Electrification decarbonization efficiency in Europe – a case study for the industry sector

Published and presented at the 42nd IAEE International Conference in Montréal, Canada

Context and goal of the analysis

In a variety of German energy system studies, the substitution of fossil fuels through electricity on the energy demand-side (electrification) has been displayed as a key deep decarbonization measure. Also possible system interdependencies have been analyzed on a national level. Such national analyses however do not consider possible changes in the energy system composition that could occur due to decarbonization through electrification in neighboring countries. Neglecting these developments could lead to false conclusions about the resulting system effects in a European context, especially if extreme electrification rates are assumed. In order to assess the effects of a simultaneous increase in electricity demand in several European countries, an overview of the costs and potentials of electrification in these countries is required. Another key factor is the position of possible additional electrical loads in relation to the renewable energy sources wind and solar power as well as the grid. In this context especially large industrial loads are relevant. It is the aim of this paper to provide an overview of the electrification costs and potentials for Germany and its neighboring countries. Furthermore, a consistent and regionalized European electrification scenario is determined for the industry sector in NUTS‑3 resolution.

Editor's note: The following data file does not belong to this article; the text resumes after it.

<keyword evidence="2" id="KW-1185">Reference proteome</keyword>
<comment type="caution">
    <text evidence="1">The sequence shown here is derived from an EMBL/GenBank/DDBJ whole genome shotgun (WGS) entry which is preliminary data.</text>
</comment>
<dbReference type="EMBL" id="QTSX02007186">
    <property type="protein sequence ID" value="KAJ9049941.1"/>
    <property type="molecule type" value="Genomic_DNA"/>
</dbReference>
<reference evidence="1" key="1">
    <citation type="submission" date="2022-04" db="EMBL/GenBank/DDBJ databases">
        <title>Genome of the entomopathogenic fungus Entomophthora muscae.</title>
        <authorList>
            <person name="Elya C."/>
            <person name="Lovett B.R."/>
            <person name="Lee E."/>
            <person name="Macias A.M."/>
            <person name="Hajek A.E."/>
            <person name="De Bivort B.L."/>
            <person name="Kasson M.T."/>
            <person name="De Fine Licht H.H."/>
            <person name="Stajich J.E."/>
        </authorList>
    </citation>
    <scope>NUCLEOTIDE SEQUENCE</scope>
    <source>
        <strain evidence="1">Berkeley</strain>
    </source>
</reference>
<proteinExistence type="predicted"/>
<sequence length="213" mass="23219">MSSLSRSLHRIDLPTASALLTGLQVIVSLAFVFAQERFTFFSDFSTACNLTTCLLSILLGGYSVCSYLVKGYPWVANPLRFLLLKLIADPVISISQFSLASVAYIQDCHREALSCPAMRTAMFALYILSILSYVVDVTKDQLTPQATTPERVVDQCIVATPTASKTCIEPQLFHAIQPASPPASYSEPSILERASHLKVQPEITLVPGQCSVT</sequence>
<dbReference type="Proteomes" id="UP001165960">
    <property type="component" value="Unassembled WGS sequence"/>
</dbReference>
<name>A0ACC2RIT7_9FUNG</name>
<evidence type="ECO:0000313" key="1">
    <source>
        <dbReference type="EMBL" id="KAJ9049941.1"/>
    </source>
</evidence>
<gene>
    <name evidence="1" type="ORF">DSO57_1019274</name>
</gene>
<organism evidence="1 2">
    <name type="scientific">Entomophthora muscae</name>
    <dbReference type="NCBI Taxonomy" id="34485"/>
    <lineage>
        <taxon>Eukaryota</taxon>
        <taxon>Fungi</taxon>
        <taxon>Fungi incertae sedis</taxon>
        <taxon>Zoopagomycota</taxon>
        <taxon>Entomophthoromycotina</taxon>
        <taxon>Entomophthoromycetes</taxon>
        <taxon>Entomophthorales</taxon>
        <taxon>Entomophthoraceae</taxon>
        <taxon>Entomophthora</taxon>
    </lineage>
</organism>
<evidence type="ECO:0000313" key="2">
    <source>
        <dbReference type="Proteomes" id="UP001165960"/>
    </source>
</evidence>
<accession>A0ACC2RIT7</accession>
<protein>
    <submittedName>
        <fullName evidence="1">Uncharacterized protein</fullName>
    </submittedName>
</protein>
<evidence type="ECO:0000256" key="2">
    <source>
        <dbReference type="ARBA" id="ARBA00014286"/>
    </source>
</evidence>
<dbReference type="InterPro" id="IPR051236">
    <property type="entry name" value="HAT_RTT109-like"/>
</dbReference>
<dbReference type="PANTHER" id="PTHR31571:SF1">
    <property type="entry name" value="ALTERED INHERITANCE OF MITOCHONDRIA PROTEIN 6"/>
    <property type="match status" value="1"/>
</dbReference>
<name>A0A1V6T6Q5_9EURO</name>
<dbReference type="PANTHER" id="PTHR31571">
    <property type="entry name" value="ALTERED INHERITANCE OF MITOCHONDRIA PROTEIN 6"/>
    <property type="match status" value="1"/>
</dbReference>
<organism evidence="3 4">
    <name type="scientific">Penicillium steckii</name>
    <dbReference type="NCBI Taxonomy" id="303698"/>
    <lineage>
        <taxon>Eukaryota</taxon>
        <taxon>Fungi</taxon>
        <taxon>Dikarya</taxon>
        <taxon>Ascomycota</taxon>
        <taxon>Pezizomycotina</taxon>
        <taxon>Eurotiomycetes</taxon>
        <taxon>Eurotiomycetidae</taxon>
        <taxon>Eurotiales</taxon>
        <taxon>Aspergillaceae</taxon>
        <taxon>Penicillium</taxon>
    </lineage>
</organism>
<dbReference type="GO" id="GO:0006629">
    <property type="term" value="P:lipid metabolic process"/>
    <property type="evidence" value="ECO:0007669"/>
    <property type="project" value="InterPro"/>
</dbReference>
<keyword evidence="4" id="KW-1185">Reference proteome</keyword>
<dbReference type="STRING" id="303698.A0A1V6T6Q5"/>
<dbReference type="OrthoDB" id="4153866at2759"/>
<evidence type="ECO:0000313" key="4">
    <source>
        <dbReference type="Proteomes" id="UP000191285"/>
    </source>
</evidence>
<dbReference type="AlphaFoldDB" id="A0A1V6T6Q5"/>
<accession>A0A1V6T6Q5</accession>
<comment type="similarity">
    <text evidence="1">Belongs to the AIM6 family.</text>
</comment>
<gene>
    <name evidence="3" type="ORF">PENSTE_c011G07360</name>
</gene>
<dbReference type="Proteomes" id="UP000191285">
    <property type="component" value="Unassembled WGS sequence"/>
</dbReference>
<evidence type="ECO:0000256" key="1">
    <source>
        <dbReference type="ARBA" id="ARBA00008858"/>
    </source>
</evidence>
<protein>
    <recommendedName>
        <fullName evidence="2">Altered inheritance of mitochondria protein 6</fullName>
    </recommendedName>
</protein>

Evaluating electrification measures – methodology and assumptions

Figure 1 shows the three-step methodology used to derive electrification costs and potentials as well as the regionalization of industrial loads.

Figure 1: Methodological steps towards deriving regionalized electrification potentials and costs

European energy application balances and electrification potential

Energy application balances build the basis for the development of demand-side scenarios and are consequently the starting point for deriving the theoretical electrification potential (TEP). For Germany, reliable statistical data exists, which shows the FEC by industry branch, energy carrier, application and sector. This however is not the case for most other European countries. To achieve a consistent starting point for the development of demand-side electrification scenarios, national energy application balances are derived. These build the basis for calculating the TEP shown in Figure 2.

Figure 2: Total industrial final energy consumption and theoretical electrification potential for Germany and electrical neighbors in TWh (2014)

Electrification costs and decarbonization efficiency

The electrification potential shown in Figure 2 poses the starting point for deriving electrification costs as well as the electrification decarbonization efficiency.

The electrification cost methodology is based on the relevant costing approach. Relevant costing is a total cost approach which includes only those cost components which differ between two alternatives. In this case the electrical alternative technology is compared to a fossil reference technology. Costs are expressed as annualized differential cost of electrification in a country, for a certain application and